wherein if the corresponding entry to the truncated hash is the default value then the virtual block device writes the compressed block to a computer readable medium and adds a pointer to the compressed block and hash value to the truncated hash array.
7. The system of claim 5 further comprising:
wherein the deduplication block manager looks up each truncated hash in the truncated hash array; and
wherein if the corresponding entry to the truncated hash includes a pointer to a processed hash value and compressed block then the deduplication block manager retrieves the processed hash value and checks whether the hash value corresponding to the truncated hash matches the processed hash value.
8. The system of claim 7 wherein if the hash value matches the processed hash value then the compressed block is discarded.
9. The system of claim 7 wherein if the hash value does not match the processed hash value then the deduplication block manager determines if there is are pointers to additional processed hash values and the additional processed hash values are compared with the hash value.
10. The system of claim 9 wherein if the hash value does not match any processed hash values then the virtual block device writes the compressed block to a computer readable medium and adds a pointer to the compressed block and hash value to the truncated hash array.
Description
BACKGROUND

1. Technical Field

The present invention relates to systems and methods for deduplicating data in electronic systems.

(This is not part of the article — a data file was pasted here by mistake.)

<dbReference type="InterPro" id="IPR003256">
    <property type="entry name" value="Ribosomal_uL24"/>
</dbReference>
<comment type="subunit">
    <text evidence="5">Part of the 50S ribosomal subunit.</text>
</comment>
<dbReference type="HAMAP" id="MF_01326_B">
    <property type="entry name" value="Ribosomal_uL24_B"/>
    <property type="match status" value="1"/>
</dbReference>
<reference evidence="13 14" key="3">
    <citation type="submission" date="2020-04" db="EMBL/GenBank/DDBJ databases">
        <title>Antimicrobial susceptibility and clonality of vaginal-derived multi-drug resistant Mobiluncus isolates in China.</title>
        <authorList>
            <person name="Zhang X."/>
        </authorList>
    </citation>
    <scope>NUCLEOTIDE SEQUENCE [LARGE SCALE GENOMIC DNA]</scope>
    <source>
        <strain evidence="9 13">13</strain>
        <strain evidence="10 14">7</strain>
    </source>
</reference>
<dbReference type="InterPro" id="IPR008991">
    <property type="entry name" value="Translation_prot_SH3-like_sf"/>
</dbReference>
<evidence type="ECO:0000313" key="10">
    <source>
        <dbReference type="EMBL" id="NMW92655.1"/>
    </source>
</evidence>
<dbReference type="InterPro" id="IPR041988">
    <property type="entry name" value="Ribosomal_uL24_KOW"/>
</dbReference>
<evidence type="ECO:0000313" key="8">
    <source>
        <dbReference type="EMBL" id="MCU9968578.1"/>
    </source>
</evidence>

2. Related Art

Disks provide an easy, fast, and convenient way for backing up datacenters. As additional backups are made, including full, incremental, and differential backups, additional disks and disk space are required. However, disks add costs to any backup solution including the costs of the disks themselves, costs associated with powering and cooling the disks, and costs associated with physically storing the disks in the datacenter.

Thus, it becomes desirable to maximize the usage of disk storage available on each disk. One method of maximizing storage on a disk is to use some form of data compression. Software-based compression can be slow and processor-intensive, therefore hardware-accelerated compression came to be used. However, using data compression can achieve a nominal compression ratio of 2:1, which only slows the need to add additional disk storage.

Data deduplication provides another method of capacity optimization which can reduce the storage capacity required for a given amount of data. This in turn can reduce acquisition, power, heating, and cooling costs. Additionally, management costs can be reduced by reducing the number of physical disks required for data backup.

Data deduplication can be performed in-line or in post-processing. In-line data deduplication is performed in real time, as the data is being written. Post-processing occurs after data has been written to a non-deduplicating disk but before the data is committed to a permanent medium. Post-processing requires the full backup to be stored temporarily, thus defeating the storage benefits of deduplication.

SUMMARY

In one embodiment, a system for deduplicating data comprises a card operable to receive at least one data block and a processor on the card that generates a hash for each data block. The system further comprises a first module that determines a processing status for the hash and a second module that discards duplicate hashes and their data blocks and writes unique hashes and their data blocks to a computer readable medium. In one embodiment, the processor also compresses each data block using a compression algorithm.